Mizoguchi is sympathetic to the women but he is far from sympathetic to his male characters; who are either drunken children or powerfully manipulative figures. In both cases it is always the men who have the power, even when it's a woman who runs the brothel.

The director's decision to indulge his interest in prostitutes as tragic figures serves to clutter the plot somewhat as the primary plot is continually fighting for room with the more secondary pieces resulting in the main plot arc being dealt with in only a handful of scenes. However, despite his clear lack of interest in the studio-imposed script, Mizoguchi still pulls something wonderful out of the bag in his use of theatre as a means of driving home truths about his characters. We first see this when the mistress and the doctor attend a geisha variety show and the doctor, clearly turned on by the elegant dancing women, keeps looking for their names in the programme, prompting the mistress to confiscate his programme and pinch his hand. As lovely as this scene is, it is as nothing compared to the film's climactic piece of noh theatre, wherein a pair of young men laugh about exploiting an old woman's lusts, mocking her behind her back and talking about how foolish the old look when they fall head over heels in love.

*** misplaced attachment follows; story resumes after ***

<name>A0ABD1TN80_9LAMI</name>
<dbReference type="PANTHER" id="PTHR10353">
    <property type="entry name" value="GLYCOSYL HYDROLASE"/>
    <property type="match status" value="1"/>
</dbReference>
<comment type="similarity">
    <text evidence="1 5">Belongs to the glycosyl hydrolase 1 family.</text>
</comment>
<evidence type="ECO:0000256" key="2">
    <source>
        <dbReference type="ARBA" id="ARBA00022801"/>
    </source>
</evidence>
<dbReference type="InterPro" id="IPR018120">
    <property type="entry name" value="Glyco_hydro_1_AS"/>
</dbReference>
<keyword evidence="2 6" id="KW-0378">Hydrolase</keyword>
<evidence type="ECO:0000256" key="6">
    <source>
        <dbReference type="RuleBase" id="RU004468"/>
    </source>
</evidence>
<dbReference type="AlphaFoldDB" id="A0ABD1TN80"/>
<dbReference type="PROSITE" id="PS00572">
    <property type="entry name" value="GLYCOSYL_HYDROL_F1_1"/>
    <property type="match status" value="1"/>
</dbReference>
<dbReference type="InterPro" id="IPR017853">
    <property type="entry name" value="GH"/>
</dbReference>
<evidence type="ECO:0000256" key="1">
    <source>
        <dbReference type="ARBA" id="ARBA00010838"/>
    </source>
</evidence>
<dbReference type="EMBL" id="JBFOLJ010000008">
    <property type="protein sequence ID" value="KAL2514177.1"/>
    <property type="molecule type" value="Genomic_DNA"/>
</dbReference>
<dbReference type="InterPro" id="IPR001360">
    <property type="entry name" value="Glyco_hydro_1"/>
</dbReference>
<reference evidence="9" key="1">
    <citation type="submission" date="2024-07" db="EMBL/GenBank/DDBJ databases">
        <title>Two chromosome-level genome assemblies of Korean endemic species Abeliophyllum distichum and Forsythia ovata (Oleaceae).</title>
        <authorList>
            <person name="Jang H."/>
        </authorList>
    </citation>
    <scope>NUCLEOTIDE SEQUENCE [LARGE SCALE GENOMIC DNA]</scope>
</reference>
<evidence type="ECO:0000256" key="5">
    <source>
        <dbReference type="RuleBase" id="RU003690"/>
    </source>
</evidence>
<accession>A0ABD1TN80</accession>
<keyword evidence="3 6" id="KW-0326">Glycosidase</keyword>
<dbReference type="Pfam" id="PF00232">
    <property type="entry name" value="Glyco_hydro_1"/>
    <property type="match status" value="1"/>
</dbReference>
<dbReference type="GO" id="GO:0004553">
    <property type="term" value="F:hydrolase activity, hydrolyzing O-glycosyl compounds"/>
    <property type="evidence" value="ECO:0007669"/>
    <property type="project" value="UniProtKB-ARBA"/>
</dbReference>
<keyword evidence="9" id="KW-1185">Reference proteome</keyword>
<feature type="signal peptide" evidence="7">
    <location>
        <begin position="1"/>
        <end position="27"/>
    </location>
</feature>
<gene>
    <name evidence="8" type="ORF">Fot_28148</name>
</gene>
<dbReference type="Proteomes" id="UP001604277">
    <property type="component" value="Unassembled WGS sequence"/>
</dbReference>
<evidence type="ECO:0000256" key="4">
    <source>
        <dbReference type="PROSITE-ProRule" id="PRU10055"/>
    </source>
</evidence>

Beautifully shot, delicately acted and packed with interesting things to say, Umasa no onna is definitely worth looking into if you like social dramas... and prostitutes.